Thursday, March 28, 2013

What's Fresh with Sarah Skilton's BRUISED...Giveaway!

16-year-old Imogen is a confident high school black belt who freezes up at an armed robbery. When the image you have of yourself is shattered, how do you make it whole again?

We welcome author Sarah Skilton to YA Fresh today, to talk about her debut release, BRUISED.  Sarah and I met a couple years ago at the Romantic Times Conference's Teen Day, and it's a pleasure to introduce her and her novel to our readers.

Hello, Sarah.  Could you please tell us a little about your writing background and how you made your first sale? 

Sarah:  I studied TV/Film/Radio in college, and my background in screenwriting was helpful in writing Young Adult novels, as they share a similar sense of pacing, plus an emphasis on dialogue and character voice. I started BRUISED in 2009, and spent about a year and a half writing and revising it. It went on submission in the second part of 2010, sold in January of 2011 to Abrams/Amulet Books, and came out March 2013! Whee!

Readers and writers often like to get a behind the scenes peek of an author's writing routine. It would be great if you could please share your typical writing day schedule. 

Sarah:  I've got a 14-month-old son and a day job, so writing days are actually writing nights. When I'm not staggeringly tired, I write between 8 and 10pm and I tend to track my progress by pages, not word count. I also have a habit of waking in the middle of the night and speaking into my iPhone's recorder for turns of phrase or ideas that I don't want to forget. (When I listen to my notes later, I'm always disturbed by how my voice sounds.) Glamorous, eh?

Please tell us about your novel, BRUISED, and what we can expect from your characters.

Sarah:  16-year-old Imogen Malley has spent most of her life in the shadow of her popular older brother, but there is one area in which she excels: martial arts. As the youngest black belt at her dojang, Imogen loves assistant-teaching more than anything in the world, and she plans to open her own martial arts studio one day. Per the Tae Kwon Do student creed, she's come to think of herself as a potential hero, a defender of the weak, and a champion of justice. Her confidence disappears when she freezes up at an armed robbery that leaves another person dead. Guilt-stricken and numb, Imogen is left to wonder if martial arts failed her, or she failed it. Estranged from her family and friends, who don't understand why she's still beating herself up for failing to act, she struggles to get by on her own, and decides to prove herself by teaching another student how to fight – no holds barred, no protective gear, no rules.  

With this book, I wanted to explore the question: when you're not who you thought you were, then who are you? 

Nice!  What's up next? Do you have another project in the works? If so, please tell us about it.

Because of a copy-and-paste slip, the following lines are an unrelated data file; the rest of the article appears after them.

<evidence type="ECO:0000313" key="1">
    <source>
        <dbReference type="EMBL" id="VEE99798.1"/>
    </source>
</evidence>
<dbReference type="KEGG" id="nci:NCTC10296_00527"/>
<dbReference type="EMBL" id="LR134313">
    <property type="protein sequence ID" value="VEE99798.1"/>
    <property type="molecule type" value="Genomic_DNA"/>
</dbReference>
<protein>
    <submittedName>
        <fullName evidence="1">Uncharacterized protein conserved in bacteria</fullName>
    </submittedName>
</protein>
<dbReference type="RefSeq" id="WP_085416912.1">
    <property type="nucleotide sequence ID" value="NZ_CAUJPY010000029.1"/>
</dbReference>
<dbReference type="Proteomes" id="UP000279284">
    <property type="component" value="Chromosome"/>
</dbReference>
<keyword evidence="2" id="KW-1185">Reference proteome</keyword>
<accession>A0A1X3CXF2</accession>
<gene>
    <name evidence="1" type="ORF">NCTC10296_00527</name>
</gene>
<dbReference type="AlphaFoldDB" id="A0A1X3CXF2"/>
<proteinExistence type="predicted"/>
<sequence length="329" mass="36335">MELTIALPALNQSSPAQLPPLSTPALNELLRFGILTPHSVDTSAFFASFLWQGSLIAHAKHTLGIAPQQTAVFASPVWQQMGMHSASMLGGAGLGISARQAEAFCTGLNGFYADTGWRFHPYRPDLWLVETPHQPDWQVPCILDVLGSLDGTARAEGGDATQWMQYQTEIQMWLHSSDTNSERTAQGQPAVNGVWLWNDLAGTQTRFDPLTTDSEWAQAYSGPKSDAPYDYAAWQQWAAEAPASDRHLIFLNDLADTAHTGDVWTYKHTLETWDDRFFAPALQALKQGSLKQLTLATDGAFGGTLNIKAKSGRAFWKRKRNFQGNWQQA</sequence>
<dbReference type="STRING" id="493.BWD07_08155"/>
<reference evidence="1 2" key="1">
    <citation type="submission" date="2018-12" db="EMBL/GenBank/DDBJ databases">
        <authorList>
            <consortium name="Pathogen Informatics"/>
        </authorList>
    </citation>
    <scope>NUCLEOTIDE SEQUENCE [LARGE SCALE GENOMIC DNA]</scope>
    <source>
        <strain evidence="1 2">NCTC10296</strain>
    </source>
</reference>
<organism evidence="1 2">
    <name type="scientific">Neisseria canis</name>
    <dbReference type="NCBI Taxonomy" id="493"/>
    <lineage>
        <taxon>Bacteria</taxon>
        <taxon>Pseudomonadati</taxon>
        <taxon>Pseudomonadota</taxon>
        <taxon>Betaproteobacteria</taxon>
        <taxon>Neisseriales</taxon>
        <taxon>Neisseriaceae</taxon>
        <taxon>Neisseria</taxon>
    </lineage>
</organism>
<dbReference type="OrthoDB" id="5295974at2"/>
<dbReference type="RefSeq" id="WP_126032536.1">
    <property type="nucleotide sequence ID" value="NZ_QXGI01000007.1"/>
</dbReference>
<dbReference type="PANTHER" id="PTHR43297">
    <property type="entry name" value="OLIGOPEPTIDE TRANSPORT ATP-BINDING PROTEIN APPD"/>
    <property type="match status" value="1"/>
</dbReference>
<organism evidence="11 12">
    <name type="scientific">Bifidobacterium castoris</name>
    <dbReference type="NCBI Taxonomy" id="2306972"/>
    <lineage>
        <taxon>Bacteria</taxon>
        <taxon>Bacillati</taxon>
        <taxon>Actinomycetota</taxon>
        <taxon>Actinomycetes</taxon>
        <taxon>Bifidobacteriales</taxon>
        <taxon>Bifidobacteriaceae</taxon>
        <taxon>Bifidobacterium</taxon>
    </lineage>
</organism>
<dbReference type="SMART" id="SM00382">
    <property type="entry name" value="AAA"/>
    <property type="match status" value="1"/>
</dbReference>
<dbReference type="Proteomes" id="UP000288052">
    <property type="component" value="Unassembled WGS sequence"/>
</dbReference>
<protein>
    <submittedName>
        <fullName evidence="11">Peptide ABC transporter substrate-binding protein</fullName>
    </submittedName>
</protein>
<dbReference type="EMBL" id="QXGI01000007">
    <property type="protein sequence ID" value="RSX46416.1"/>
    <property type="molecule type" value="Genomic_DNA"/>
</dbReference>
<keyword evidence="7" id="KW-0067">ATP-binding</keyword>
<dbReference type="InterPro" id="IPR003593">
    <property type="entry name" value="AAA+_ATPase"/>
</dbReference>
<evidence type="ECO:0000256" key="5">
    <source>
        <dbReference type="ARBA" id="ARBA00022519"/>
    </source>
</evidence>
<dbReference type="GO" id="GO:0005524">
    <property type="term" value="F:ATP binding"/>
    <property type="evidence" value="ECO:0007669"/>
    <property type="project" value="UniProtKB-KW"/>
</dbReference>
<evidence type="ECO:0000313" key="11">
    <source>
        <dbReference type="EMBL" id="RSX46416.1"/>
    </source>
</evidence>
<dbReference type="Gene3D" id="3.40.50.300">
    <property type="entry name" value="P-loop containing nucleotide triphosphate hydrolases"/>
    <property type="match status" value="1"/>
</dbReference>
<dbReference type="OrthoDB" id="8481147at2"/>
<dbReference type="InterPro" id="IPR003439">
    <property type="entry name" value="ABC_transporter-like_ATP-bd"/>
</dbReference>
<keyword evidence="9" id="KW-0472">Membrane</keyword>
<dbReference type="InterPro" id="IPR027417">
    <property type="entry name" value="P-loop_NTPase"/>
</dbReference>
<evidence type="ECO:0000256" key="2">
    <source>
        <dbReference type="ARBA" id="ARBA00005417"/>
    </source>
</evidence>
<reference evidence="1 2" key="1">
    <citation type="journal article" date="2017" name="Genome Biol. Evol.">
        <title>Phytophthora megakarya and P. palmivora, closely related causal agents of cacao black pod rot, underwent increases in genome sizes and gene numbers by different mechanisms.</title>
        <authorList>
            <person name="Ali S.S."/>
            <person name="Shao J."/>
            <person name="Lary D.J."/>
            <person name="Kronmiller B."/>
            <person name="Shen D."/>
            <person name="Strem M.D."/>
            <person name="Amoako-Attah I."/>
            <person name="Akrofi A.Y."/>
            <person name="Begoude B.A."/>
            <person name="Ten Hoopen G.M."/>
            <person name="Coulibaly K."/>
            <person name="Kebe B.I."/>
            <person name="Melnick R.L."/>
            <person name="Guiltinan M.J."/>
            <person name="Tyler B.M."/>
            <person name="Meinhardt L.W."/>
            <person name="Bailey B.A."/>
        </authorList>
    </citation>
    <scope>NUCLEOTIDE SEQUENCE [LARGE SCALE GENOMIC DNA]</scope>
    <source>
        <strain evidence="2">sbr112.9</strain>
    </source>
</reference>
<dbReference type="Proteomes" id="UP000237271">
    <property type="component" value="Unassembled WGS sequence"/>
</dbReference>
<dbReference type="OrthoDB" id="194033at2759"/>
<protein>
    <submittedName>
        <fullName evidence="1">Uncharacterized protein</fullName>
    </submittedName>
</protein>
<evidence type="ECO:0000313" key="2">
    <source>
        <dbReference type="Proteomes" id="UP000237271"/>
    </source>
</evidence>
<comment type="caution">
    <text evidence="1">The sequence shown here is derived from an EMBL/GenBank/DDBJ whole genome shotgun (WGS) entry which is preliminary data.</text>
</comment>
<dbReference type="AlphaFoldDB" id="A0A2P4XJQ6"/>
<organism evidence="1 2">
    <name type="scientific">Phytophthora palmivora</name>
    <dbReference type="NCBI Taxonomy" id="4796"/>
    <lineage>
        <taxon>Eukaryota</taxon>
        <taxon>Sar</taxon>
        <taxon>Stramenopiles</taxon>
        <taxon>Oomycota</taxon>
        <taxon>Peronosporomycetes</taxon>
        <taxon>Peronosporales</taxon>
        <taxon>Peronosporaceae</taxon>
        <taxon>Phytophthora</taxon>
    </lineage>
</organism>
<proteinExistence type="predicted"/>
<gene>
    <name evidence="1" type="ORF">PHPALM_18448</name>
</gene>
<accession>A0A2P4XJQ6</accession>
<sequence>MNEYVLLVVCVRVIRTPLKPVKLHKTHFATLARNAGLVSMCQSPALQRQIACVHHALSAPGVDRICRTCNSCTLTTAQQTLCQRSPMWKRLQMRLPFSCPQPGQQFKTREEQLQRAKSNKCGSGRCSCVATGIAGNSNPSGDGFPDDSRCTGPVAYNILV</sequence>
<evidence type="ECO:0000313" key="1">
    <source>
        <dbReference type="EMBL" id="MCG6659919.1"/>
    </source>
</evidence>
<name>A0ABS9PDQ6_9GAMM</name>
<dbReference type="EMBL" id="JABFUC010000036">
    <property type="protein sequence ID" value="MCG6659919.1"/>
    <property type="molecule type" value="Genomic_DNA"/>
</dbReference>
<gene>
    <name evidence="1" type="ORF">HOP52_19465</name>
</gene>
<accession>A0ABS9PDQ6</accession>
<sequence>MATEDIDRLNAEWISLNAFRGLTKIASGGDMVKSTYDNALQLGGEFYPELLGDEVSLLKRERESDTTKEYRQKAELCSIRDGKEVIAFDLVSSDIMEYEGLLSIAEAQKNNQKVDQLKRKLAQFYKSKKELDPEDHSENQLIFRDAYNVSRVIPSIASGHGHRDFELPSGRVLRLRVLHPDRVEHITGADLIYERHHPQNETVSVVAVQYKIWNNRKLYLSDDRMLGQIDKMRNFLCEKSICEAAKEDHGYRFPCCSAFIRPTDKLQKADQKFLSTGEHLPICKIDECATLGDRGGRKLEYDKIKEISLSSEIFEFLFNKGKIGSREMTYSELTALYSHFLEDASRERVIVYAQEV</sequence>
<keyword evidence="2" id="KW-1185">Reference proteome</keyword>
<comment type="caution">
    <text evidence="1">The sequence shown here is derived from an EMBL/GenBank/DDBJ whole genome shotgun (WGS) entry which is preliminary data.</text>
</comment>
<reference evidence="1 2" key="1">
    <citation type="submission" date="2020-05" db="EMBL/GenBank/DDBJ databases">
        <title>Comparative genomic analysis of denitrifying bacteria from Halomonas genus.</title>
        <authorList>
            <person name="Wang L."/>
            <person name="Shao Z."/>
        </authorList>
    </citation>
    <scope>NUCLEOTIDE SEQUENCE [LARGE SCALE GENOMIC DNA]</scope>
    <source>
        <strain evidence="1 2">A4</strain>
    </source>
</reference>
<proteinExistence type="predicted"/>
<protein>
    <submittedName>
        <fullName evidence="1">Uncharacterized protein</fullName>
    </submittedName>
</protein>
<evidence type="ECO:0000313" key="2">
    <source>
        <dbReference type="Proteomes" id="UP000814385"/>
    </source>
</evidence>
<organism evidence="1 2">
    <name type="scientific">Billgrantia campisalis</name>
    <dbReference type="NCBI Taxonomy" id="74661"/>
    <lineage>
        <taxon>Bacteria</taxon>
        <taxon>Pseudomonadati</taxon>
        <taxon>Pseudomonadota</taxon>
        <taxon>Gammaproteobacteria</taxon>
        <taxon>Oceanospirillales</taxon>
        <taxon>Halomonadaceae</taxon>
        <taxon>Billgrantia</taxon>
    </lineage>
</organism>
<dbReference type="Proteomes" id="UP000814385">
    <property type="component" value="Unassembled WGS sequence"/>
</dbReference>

Sarah: Yes! My next Young Adult book is called HIGH AND DRY (Amulet Books, 2014). It's a mystery about a high school soccer player, a boy this time, who finds himself in a metaphorical quicksand of never-ending trouble. He's framed for a stranger's near-fatal overdose at a party, blackmailed into finding a missing flashdrive that everyone at school seems anxious to suppress, and pressured to throw a big soccer match, all while trying to win back the girl of his dreams and escape a past that may be responsible for all his current problems.  
Sounds terrific.  Would you like to close with a writing tip?

Sarah:  In screenwriting classes, we memorized the phrase, "Enter the scene late; get out early," meaning, write only the most important moments. But for books, I think it's a good idea to have downtime between scenes of excitement so your reader can catch his or her breath! 

Great advice, and thank you for visiting with us!

Now, our giveaway.  To be entered to win a signed, hardcover copy of BRUISED, simply tell us a sport or after-school activity that you participated in while in high school (past or present).   

Check back on Monday, April 1st to learn the winner's name.   



6 fresh comments:

Shelver506 said...

I played soccer through my freshman year of high school. I had to stop because it conflicted with the local Christmas play I was in. (Rehearsals went from September thru November, prime soccer season.) So for the rest of high school, I was in the play, and I also participated in a state-wide talent competition in drama and writing divisions.

Sydney said...

Well, I'm not a fantastically coordinated person so my high school activities were orchestra, orchestra, and orchestra. Pretty exciting. I'm trying to learn kickboxing now. Does that count?

Super-Nerd said...

My high school's sports never appealed to me. If fencing had been an option, I would have gladly joined. But alas, it was not. So, I contented myself with theater and choir. I played sports vicariously through fictional characters. Exhausting, I know.

tammy216 said...

The only sport I ever played in high school was tennis. I wasn't very good but I enjoyed it and most of my friends were on the team.

Jill the OWL said...

I was in danceline in HS. We performed at half-time of basketball games :)

sansan riswana said...
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